Specifically, the first step during mobilization is activation of Gr-1+ granulocytes and monocytes in the BM microenvironment, which are a source of several proteolytic9, 10 and, as recently demonstrated, also lipolytic enzymes11 that together cooperate to impair retention signals for HSPCs in BM niches as well as disturb membrane lipid raft integrity. The fact that experiments with mouse mutants for several proteolytic enzymes that are released from activated Gr-1+ cells in BM have failed so far to identify a crucial enzyme3, 12 suggests redundancy among enzymes and the involvement of several other proteases, such as cathepsin K. Moreover, it is widely acknowledged that proteolytic enzymes digest proteins involved in retention of HSPCs in BM niches, such as stromal-derived factor 1 and vascular cell adhesion molecule 1, expressed in the BM microenvironment, with the corresponding receptors, chemokine receptor CXCR4 and α4β1 integrin receptor VLA-4, expressed on the surface of HSPCs.3, 14 Interestingly, in contrast to proteolytic enzymes, the lipolytic enzyme PLC-β2 has already been demonstrated to play an important role in mobilization, as it perturbs lipid raft integrity, which is necessary for proper signaling from CXCR4 and VLA-4.11 At the same time, we cannot exclude the involvement of other lipolytic enzymes that could directly affect sphingosine-1-phosphate or ceramide-1-phosphate gradients.
Besides releasing proteolytic and lipolytic enzymes that create a proteolytic and lipolytic BM microenvironment, Gr-1+ cells also secrete several other mediators that promote mobilization, such as (i) reactive oxygen species (ROS), which induce expression of neoepitopes in the BM microenvironment that bind naturally occurring IgM antibodies,13 and (ii) danger-associated molecular pattern molecules (DAMPs), such as heat shock proteins, ATP and high-mobility group box 1. The role of these pathways in the mobilization of HSPCs is supported by the fact that Gr-1+ cell-deficient mice,3, 12 ROS deficiency14 or a lack of naturally occurring IgM antibodies13 results in poor mobilizer status. What is important for this report, both neoepitope–IgM complexes and DAMPs, which are exposed or released at the initial phase of mobilization, are recognized by circulating MBL, which, in cooperation with MASP, triggers activation of both the ComC and the CoaC.15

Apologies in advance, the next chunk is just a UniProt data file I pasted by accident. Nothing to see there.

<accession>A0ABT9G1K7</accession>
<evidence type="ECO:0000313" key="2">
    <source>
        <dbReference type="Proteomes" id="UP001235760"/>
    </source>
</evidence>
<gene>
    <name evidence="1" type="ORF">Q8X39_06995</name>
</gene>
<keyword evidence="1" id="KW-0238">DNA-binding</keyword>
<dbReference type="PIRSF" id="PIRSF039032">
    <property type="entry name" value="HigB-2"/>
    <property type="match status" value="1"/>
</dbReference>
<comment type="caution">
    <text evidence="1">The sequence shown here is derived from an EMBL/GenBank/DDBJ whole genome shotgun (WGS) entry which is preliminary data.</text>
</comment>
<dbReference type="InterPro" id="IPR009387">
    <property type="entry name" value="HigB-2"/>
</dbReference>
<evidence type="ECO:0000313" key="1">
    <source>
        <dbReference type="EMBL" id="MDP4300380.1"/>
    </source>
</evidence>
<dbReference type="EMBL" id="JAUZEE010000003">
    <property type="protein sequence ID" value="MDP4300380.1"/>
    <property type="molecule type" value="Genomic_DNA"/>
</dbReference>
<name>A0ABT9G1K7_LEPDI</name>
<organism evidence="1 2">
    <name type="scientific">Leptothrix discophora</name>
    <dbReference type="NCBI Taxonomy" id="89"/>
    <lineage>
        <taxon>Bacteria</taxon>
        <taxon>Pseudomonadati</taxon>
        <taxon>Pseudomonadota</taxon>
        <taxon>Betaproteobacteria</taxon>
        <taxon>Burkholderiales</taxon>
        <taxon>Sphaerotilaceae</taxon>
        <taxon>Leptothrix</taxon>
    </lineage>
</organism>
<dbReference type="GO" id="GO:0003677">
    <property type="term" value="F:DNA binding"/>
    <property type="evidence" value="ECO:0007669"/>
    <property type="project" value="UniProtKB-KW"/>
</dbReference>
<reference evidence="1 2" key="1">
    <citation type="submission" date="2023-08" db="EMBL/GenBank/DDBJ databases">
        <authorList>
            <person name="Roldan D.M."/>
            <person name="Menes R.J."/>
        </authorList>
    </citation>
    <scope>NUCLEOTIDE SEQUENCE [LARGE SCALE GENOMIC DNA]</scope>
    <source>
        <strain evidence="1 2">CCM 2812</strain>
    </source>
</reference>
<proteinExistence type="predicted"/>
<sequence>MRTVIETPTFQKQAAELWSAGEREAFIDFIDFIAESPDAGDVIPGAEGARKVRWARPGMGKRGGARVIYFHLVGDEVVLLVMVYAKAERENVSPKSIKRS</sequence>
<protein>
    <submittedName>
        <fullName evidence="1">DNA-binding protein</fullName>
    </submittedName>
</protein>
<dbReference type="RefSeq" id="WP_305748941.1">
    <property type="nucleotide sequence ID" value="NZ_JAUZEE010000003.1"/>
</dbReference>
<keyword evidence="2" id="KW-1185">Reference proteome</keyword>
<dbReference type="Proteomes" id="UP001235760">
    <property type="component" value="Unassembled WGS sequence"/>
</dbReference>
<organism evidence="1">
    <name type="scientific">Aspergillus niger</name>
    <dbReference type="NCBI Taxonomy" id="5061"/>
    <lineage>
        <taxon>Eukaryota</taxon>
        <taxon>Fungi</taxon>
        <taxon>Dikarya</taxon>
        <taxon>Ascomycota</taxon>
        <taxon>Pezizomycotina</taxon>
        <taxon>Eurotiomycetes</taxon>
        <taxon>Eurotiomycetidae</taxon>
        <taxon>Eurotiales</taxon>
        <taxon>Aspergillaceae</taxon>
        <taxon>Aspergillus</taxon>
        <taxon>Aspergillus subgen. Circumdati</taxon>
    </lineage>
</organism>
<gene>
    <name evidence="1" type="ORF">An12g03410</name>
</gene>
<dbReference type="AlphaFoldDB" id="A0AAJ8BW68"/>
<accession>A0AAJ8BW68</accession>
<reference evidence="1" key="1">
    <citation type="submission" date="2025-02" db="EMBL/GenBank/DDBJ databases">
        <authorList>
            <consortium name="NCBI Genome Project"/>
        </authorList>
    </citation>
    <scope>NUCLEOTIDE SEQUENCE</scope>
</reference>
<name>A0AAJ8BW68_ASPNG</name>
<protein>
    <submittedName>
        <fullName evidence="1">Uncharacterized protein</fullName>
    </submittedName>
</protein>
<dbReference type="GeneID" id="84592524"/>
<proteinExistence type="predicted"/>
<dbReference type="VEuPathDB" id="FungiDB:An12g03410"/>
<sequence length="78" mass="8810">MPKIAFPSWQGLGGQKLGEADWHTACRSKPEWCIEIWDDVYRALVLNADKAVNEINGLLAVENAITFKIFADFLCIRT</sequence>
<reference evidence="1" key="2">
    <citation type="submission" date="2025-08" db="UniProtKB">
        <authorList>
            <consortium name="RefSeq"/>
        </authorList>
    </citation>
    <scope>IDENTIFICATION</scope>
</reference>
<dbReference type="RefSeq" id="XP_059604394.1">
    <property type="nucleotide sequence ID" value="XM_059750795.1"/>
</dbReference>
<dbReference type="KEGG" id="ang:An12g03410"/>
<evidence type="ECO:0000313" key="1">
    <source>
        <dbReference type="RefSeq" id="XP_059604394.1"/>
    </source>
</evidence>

Taking into consideration the pivotal role of the MBL pathway in the mobilization process, our studies have potential clinical implications for identifying so-called poor mobilizers. It is known that ~10% of normal healthy donors respond poorly to currently available mobilizing drugs. On the other hand, human MBL (MBL2) deficiency is the most common form of complement deficiency and is seen in ~10% of humans.15 These numbers of poor mobilizers and MBL-deficient patients appear to match up, and it would be useful to evaluate activation of the MBL pathway in poor and good mobilizers. In human, MBL is produced in liver, and structural mutations in exon 1 of the human MBL2 gene at codon 52 (Arg→Cys, allele D), codon 54 (Gly→Asp, allele B) and codon 57 (Gly→Glu, allele C) also independently reduce the level of functional serum MBL by disrupting the collagenous structure of the protein. Furthermore, several nucleotide substitutions in the promoter region of the human MBL2 gene at positions −550 (H/L polymorphism), −221 (X/Y polymorphism), −427, −349, −336, del (−324 to −329), −70 and +4 (P/Q polymorphisms) affect the MBL2 serum concentration.15 Thus, further clinical studies are justified to see whether it is possible that the MBL2 state can predict poor mobilizers.
In conclusion, we have identified a previously unrecognized role for the MBL–MASP-1 pathway in triggering both ComC and CoaC activation during the HSPC mobilization process. This finding explains the pivotal role of the MBL pathway in triggering activation of the proximal part of the ComC and explains why, with a deficiency in activation of classical pathway components (C1q), mobilization of HSPCs proceeds normally as long as the MBL pathway remains intact.7 Taking into consideration that ~10% of normal people are poor activators of the MBL pathway15 and that this percentage may correspond with the ~10% of the normal healthy population that are poor mobilizers, we are currently investigating whether MBL deficiency correlates with poor mobilization status in patients. If our hypothesis is correct, the MBL level could become an important predictive parameter for identifying poor mobilizers. Finally, our results again confirm a pivotal role of the ComC and other elements of innate immunity as well as involvement of the CoaC in the mobilization process.
This work was supported by NIH grants 2R01 DK074720 and R01HL112788, the Stella and Henry Endowment and the Harmonia NCN grant UMO-2014/14/M/NZ3/00475 to MZR. AAI was on leave of absence from the Faculty of Veterinary Medicine, Zagazig University, Egypt. MA and AAI equally contributed to this paper.
The authors declare no conflict of interest.
Supplementary Information accompanies this paper on the Leukemia website (http://www.nature.com/leu)